Research Shows How To Turn Your Anxiety Into Something More Beneficial

By tapping into your curiosity, you can turn the anxiety of uncertainty into a compelling challenge.

By Mark Travers, Ph.D. | June 13, 2023

A new study published in the Journal of Research in Personality explains how curiosity can help alleviate feelings of uncertainty and anxiety.

"I was inspired to do this study because I was interested in the fact that curiosity is, at the same time, a love of the unknown (liking mysteries and questions) but also an intolerance of the unknown (because you don't want to leave the mystery unsolved – you want the answer)," explains psychologist William Whitecross of the Australian National University and lead author of the paper.

When focusing on the unpleasant feelings of fear, anxiety, and uncertainty, we often forget to give curiosity its due credit, according to Whitecross. He claims that curiosity is special.

"A curious response entails wanting to learn and understand the unknown, and counteracts our impulses to avoid, fear, judge, and attack what we don't understand," he explains. "Curiosity also gives us the confidence to embrace new things in order to learn and grow."

Whitecross splits curiosity into two distinct categories:

  1. Interest-curiosity is a desire to learn targeted at deriving enjoyment and pleasure. It may be likened to wonder, fascination, or intrigue.
  2. Deprivation-curiosity is in many ways contrary to interest. Here, the desire to learn focuses more on reducing negative feelings that stem from ignorance and incomprehension. Whitecross describes the feeling of deprivation-curiosity as the annoyance you feel when you can't answer a question and you keep feeling like the information is on the tip of your tongue.

Through an online survey, Whitecross and his team recorded participants' levels of curiosity and perceptions towards uncertainty. The study produced two critical findings:

  1. People high on interest-curiosity held more positive attitudes about uncertainty. They tended to enjoy the feeling of uncertainty as compared to others and approached uncertain situations with a sense of optimism.
  2. People high on deprivation-curiosity seemed to be more uncomfortable with uncertainty. They did not enjoy the feeling of not knowing something and focused more on negative possibilities.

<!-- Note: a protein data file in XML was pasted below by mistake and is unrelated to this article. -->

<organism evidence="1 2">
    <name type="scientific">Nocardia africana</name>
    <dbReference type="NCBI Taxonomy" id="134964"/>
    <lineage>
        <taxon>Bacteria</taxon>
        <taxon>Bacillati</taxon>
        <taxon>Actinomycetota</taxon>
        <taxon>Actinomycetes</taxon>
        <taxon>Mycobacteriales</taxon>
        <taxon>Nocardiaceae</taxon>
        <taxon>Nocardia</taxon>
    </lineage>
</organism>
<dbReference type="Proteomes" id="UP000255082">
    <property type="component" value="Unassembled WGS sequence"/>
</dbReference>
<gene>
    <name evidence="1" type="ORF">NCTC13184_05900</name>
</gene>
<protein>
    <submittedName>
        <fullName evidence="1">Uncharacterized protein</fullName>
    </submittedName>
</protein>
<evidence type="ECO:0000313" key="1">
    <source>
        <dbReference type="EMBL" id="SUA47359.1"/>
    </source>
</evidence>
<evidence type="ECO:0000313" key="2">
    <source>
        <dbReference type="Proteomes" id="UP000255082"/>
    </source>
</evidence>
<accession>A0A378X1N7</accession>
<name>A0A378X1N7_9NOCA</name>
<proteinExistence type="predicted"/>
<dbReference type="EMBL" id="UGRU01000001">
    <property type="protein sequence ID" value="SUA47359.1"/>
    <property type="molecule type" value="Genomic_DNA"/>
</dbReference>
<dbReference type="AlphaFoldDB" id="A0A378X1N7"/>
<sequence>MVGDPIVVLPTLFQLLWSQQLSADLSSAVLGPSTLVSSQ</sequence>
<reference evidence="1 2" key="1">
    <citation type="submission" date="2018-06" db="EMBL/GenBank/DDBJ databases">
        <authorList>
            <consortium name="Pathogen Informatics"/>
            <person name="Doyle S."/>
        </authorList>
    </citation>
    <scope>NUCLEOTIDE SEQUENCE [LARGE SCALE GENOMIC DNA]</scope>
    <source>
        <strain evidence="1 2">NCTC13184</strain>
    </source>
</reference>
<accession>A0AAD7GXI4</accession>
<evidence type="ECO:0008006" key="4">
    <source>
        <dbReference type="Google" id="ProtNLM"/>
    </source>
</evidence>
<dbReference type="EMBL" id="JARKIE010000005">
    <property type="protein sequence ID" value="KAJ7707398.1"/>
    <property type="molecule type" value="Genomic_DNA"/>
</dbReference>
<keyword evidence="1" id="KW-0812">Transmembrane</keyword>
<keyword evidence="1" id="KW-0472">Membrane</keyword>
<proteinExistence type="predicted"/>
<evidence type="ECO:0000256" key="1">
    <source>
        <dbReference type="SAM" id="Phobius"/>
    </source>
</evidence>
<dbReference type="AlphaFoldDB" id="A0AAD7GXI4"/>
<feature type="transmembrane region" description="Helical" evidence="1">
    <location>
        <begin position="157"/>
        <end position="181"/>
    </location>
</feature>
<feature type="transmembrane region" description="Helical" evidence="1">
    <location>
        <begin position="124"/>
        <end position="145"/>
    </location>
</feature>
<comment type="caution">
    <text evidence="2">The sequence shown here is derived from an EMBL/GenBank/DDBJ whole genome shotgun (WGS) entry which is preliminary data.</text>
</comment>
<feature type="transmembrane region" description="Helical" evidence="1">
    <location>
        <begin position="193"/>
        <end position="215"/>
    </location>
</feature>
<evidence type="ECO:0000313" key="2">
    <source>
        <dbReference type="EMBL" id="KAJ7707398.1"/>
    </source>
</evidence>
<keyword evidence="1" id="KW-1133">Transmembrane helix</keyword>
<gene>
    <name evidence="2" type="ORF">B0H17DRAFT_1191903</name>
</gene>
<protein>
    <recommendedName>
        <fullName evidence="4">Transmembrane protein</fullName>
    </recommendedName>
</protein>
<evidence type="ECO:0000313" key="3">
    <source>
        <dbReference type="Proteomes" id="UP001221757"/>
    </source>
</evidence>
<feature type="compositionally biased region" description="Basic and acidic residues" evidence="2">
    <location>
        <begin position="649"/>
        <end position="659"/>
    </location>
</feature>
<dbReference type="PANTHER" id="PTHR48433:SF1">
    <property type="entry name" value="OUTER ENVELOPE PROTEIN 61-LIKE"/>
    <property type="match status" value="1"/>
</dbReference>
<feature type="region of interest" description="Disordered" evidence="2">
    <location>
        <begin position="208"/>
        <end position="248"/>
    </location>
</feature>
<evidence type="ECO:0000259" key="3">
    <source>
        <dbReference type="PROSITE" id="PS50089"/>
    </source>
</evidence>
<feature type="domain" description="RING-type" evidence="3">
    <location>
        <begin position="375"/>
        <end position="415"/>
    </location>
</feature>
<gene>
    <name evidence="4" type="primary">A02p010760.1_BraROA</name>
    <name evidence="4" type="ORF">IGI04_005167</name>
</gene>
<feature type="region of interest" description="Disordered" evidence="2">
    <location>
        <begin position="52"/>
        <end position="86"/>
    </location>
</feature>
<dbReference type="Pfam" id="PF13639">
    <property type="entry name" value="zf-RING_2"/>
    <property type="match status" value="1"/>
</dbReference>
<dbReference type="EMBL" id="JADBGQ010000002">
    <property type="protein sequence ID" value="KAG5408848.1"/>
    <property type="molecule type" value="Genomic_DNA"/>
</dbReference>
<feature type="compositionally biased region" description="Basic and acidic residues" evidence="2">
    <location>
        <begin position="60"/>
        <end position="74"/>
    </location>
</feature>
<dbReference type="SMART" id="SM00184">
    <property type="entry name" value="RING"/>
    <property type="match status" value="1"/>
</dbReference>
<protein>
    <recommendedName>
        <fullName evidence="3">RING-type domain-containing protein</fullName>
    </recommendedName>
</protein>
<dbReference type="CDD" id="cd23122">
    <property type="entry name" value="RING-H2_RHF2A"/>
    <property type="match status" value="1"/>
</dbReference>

"Although interest and deprivation are both forces of curiosity, they appear to work in very different ways," clarifies Whitecross. "Interest is linked to enjoying uncertainty and focusing on potential positive discoveries, while deprivation is linked to disliking uncertainty and focusing on potential negative discoveries."

Despite their respective positive and negative connotations, Whitecross maintains that neither form of curiosity is 'better' or 'more important' than the other.

"Our findings show that interest is related to more optimistic thinking whereas deprivation is related to pessimistic thinking, both of which can be beneficial in different circumstances," he adds. "For example, other research suggests that interest is more strongly related to creative thinking whereas deprivation is more strongly related to persevering with a problem for a long time."

Whitecross urges those of us susceptible to anxiety to try harder to tap into our curiosity, more specifically our interest-curiosity. According to Whitecross, curiosity has the power to turn uncertainty from a scary experience to a fun problem by doing two things:

  1. Embracing and enjoying the feeling of not knowing
  2. Kindling optimism and positive speculation

"For example, if you are feeling anxious about an upcoming exam, try to think about what you are excited to learn while studying, or try to think of the essay question as a puzzle or game so you can enjoy figuring out the answer to it rather than worry you haven't figured out the answer yet," he says.

A full interview with Dr. Whitecross discussing his new research can be found here: Here's why curious people might live with less fear